A single protein can boost blood stem cell regeneration

Today, CIRM-funded scientists from the UCLA Broad Stem Cell Research Center reported  in Nature Medicine that hematopoietic stem cells (HSCs) – blood stem cells that generate the cell in your blood and immune system – get a helping hand after injury from cells in the bone marrow called bone progenitor cells. By secreting a protein called dickkopf-1 (Dkk1), bone progenitor cells improve the recovery and survival of blood stem cells in a culture dish and in mice whose immune systems are suppressed by irradiation.

These findings build upon a related study published by the same UCLA team last month showing that deleting a single gene in HSCs boosts blood stem cell regeneration. We covered this initial story previously on the Stem Cellar, and you can refer to it for background on the importance of stimulating the regenerative capacity of HSCs in patients that need bone marrow transplants or have undergone radiation therapy for cancer.

Dkk1 boost blood stem cell regeneration

Senior author on the study, UCLA Professor Dr. John Chute, wanted to understand how the different cell types in the bone marrow environment, or niche, interact with HSCs to enhance their ability to recover from injury and regenerate the immune system. As mentioned earlier, he and his team found that bone progenitor cells secrete Dkk1 protein in response to injury caused by exposing mice to full body irradiation. Dkk1 promoted blood stem cell regeneration in the mice and increased their survival rates.

I inquired with Dr. Chute about this seemingly beneficial relationship between HSCs and cells in the bone marrow niche.

Dr. John Chute, UCLA

Dr. John Chute, UCLA

“The precise functions of bone cells, stromal cells and endothelial cells in regulating blood stem cell fate are not completely understood,” said Dr. Chute. “Our prior studies demonstrated that endothelial cells are necessary for blood stem cell regeneration after irradiation.  The current study suggests that bone progenitor cells are also necessary for normal blood stem cell regeneration after irradiation, and that this activity is mediated by secretion of Dkk1 by the bone progenitor cells.”

He further commented in a UCLA press release:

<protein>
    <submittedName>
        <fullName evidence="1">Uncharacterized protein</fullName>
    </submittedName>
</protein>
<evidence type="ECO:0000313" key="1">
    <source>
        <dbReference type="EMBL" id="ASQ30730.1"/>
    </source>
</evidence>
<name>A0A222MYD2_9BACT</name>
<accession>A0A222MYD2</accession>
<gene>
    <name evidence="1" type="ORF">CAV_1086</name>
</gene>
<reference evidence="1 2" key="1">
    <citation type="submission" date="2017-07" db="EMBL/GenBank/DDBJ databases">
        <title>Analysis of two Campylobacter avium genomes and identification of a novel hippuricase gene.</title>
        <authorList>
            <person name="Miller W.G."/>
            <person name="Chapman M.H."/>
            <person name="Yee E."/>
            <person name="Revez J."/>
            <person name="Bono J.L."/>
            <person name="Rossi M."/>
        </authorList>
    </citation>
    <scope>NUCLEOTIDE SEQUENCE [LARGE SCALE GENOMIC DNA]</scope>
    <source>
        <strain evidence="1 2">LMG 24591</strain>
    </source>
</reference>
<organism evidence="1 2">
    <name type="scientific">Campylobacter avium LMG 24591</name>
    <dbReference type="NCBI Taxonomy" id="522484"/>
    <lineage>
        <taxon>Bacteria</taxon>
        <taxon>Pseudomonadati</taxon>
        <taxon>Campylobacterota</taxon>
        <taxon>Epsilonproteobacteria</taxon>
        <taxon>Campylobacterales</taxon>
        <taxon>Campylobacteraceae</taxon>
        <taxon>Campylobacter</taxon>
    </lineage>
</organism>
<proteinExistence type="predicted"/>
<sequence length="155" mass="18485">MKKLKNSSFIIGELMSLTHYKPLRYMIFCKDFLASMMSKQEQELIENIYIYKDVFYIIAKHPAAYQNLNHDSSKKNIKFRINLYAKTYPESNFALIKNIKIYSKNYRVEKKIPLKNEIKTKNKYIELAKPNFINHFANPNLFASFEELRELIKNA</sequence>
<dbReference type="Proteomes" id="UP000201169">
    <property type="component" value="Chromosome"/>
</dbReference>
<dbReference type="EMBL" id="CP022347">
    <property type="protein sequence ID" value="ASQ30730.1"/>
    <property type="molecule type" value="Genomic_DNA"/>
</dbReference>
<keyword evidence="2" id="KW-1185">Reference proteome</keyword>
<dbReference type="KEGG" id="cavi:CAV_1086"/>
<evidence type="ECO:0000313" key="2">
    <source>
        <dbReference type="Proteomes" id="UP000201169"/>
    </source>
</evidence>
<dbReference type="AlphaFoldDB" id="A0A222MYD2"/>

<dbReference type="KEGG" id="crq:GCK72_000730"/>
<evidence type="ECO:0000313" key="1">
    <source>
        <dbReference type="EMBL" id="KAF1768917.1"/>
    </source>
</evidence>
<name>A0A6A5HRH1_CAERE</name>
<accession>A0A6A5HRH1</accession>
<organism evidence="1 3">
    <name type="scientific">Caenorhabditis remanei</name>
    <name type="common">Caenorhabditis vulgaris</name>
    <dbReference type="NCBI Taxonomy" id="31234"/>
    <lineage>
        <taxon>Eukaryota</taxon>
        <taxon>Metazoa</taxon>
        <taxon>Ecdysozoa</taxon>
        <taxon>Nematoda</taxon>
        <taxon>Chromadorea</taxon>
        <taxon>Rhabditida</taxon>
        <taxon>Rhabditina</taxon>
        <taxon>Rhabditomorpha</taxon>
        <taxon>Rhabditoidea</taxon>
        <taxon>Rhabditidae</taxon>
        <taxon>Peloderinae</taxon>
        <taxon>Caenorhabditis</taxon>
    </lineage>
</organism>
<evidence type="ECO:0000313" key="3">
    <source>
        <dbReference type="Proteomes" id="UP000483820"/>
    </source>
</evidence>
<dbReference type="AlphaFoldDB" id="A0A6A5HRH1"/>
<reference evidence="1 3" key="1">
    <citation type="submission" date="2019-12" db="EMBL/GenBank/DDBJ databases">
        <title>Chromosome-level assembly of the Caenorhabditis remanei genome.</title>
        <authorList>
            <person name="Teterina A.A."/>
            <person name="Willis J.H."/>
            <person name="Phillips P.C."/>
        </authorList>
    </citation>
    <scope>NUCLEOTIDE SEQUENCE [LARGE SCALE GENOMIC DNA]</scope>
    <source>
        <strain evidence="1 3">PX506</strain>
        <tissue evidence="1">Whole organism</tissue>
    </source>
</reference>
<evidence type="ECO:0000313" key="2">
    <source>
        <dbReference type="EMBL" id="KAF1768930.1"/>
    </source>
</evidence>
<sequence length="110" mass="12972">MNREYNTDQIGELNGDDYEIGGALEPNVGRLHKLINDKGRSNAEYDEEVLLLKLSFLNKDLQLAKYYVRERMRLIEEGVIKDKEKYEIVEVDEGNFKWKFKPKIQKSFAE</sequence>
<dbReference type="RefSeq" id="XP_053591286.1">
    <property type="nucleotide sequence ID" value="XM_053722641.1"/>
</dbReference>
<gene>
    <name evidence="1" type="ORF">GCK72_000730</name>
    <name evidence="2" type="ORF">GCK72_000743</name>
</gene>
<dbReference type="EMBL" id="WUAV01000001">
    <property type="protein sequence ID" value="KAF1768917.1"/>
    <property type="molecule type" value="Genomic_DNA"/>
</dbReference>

“The cellular niche is like the soil that surrounds the stem cell ‘seed’ and helps it grow and proliferate. Our hypothesis was that the bone progenitor cell in the niche may promote hematopoietic stem cell regeneration after injury.”

Not only did Dkk1 improve HSC regeneration in irradiated mice, it also boosted the regeneration of HSCs that were irradiated in a culture dish. On the other hand, when Dkk1 was deleted from HSCs in irradiated mice, the HSCs did not recover and regenerate. Diving in deeper, the team found that Dkk1 promotes blood stem cell regeneration by direct action on the stem cells and by indirectly increasing the secretion of the stem cell growth factor EGF by bone marrow blood vessels. Taken together, the team concluded that Dkk1 is necessary for blood stem cell recovery following injury/irradiation.

After radiation, blood cells (purple) regenerated in bone marrow when mice were given DKK1 intravenously (left), but not in those that received saline solution (right). (UCLA/Nature Medicine)

After radiation, blood cells (purple) regenerated in bone marrow when mice were given DKK1 (left), but not in those that received saline solution (right). (UCLA/Nature Medicine)

Future applications for blood stem cell regeneration

When I asked Dr. Chute how his current study on Dkk1 and HSCs relates to his previous study on boosting HSC regeneration by deleting a gene called Grb10, he explained:

“In this paper we discovered the role of a niche cell-derived protein, Dkk1, and how it promotes blood stem cell regeneration after myelosuppression in mice.  In the Cell Reports paper, we described our discovery of an adaptor protein, Grb10, which is expressed by blood stem cells and the inhibition of which also promotes blood stem cell regeneration after myelosuppression. So, these are two novel molecular mechanisms that regulate blood stem cell regeneration that could be therapeutically targeted.”

Both studies offer new strategies for promoting blood stem cell regeneration in patients who need to replenish their blood and immune systems following radiation treatments or bone marrow transplants.

Dr. Chute concluded:

“We are very interested in translating our observations into the clinic for the purpose of accelerating hematologic recovery in patients receiving chemotherapy or undergoing hematopoietic stem cell transplantation.”


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